Hamlet's Enlightenment

May 5, 2008
By Paige Etheridge, Stony Brook, NY

The level of consciousness of humanity can best be divided into two components, the enlightened and the unenlightened. Those who are enlightened understand how to cease suffering and therefore end it to find bliss. The unenlightened do not comprehend how to can escape misery and are therefore doomed to frustration. The purpose of life is to go from being unenlightened to enlightenment. Shakespeare’s character Hamlet takes a journey which is a representation of the unenlightened reaching a type of enlightenment. This process which is elaborated on throughout the play of Hamlet shows how the individual can also attain this higher state of awareness and happiness for themselves.

Hamlet’s journey parallels the path to enlightenment involving the Four Noble Truths of Buddha; Dukkha (The Nature of Suffering), Samudaya (Suffering’s Origin), Nirodha (Suffering’s Cessation), and Maga (The Way: Ending Suffering). Hamlet is able to grasp a deep understanding of Dukkha. Ironically, this first step towards enlightenment is what is causing him pain:

How weary, stale, flat, and unprofitable/
Seems to me all the uses of the world!/
Fie on’t, ah fie! ‘Tis an unweeded garden/
That grows to seed. Things rank and gross in nature/
Posses it merely. That it should come to this! (1.2. 133-137)
However, his torment is what motivates him to continue to reach to a higher conscious level. Thus Hamlet continues on his journey and to find the source of his distress and how he can alleviate it.
Hamlet knows that he is unhappy with the death of his father and hastily marriage between his mother and his uncle. “…Oh, most wicked speed to post/ With such dexterity to incestuous sheets!”(156-157 1.2.). Hamlet further grows in awareness when he makes the discovery that “The serpent that did sting thy father’s life/ Now wears his crown” (1.5. 38-39). Thus he uncovers all origins of his torment (Samudaya). Hamlet at this point completely understand the origin of his suffering and begins to fight in order to make things right.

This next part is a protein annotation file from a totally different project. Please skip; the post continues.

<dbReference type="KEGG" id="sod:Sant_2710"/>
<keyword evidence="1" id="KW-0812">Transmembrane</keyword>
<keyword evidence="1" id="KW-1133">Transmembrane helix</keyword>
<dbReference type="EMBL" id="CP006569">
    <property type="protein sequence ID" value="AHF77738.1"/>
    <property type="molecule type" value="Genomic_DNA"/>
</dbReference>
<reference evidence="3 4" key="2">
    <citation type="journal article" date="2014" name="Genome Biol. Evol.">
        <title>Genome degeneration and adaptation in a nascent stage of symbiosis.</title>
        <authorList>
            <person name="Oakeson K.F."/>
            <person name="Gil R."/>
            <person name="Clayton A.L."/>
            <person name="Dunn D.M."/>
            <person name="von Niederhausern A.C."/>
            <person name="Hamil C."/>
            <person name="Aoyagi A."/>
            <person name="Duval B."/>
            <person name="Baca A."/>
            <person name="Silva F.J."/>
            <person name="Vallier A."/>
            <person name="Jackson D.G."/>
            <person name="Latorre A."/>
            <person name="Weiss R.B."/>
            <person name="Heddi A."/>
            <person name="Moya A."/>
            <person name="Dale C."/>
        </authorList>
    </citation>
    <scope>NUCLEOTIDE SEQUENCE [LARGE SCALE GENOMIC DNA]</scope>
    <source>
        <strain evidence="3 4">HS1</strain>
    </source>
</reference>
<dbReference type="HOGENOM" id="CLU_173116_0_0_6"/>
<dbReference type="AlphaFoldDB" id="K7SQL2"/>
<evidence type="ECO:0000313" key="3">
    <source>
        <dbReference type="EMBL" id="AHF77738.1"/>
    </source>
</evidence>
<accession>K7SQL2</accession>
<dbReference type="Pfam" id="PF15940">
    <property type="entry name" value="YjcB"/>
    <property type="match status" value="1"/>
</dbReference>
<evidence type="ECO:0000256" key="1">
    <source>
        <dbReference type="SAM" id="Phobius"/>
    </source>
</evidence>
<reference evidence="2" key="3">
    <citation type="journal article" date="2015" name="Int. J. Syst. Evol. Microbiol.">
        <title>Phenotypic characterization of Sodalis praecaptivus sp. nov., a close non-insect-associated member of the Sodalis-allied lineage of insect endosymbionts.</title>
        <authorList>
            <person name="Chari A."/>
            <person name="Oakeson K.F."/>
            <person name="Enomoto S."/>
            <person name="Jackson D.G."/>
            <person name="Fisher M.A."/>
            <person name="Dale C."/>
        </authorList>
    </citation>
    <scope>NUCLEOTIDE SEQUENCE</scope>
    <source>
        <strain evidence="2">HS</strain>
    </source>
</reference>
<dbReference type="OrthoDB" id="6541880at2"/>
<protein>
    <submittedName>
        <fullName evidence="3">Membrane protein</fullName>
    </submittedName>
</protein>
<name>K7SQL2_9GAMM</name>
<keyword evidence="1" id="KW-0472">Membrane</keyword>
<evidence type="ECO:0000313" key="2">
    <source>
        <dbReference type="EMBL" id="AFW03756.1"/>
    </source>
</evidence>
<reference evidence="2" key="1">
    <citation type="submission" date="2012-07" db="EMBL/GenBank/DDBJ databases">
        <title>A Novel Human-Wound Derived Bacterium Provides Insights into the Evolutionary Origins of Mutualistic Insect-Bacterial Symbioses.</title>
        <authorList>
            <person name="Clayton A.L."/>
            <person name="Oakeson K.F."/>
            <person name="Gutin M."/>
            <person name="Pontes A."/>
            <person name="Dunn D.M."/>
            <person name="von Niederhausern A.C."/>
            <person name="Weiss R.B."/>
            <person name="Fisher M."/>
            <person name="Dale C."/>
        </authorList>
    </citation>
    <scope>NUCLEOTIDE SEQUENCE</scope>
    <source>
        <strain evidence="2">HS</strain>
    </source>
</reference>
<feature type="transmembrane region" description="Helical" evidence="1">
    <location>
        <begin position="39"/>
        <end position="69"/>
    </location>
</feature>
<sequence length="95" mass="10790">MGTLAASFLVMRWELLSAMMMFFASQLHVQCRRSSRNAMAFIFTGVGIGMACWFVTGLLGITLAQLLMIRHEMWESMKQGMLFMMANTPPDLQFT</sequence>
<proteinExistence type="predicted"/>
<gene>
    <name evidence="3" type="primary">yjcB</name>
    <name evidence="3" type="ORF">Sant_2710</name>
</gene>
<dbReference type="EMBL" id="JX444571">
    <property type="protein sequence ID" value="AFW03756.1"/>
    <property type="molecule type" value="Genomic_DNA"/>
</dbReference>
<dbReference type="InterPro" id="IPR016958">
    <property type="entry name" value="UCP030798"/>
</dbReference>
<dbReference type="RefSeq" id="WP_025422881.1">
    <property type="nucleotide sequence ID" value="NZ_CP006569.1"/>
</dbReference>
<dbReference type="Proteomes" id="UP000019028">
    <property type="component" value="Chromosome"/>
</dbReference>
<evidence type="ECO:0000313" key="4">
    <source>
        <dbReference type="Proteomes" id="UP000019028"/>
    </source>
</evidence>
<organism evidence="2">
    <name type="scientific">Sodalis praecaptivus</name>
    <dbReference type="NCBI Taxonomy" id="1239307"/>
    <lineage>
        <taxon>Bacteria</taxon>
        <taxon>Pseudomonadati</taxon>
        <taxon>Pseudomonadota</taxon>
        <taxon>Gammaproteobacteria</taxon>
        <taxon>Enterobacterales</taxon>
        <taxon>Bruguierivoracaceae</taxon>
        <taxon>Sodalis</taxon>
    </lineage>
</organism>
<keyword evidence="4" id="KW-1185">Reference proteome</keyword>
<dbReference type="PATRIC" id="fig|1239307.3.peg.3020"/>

Hamlet then experiments using his ingenuity and wit to incorporate Nirodha. One of his plans involves the presentation of The Mouse Trap resembling the events of his father’s murder in order to get his uncle to confess his sin. “I’ll have grounds/ More relative than this—the play’s the thing/ Wherein I’ll catch the conscience of the King.” (2.2 57-59) This attempt is then followed by his slaying of Polonius, Rosencrantz and Guildenstern, Laertes, and finally his uncle. Despite his uncle’s attempt to stop him from completing his operation, he escapes from the vessel that was carrying him to his execution so that he could carry out his undertaking to do right.
Hamlet attains Maga through death. In Hamlet’s mind, death is the only possible way for him to achieve his goal, to be released from the pain of the world. “We end the heart-ache and the thousand natural shocks/ That the flesh is heir to; ‘tis a consummation/ Devoutly to be wished.” (3.1 6-9) Once Hamlet has completed his mission he dies. He has fulfilled his purpose as an individual and has ceased his suffering. “When we have shuffled off this mortal coil,/ Must give us pause; there’s the respect/ That makes calamity so long a life.”(3.1 12-14)
Hamlet’s passage is a representation of the attainment of enlightenment. He is an ordinary being who reaches a higher conscious state and therefore frees himself from his suffering. The path in which any other individual can reach to this pinnacle is clearly presented because Hamlet has taken the journey previously. This is proof that anyone can escape from their misery and reach contentment.

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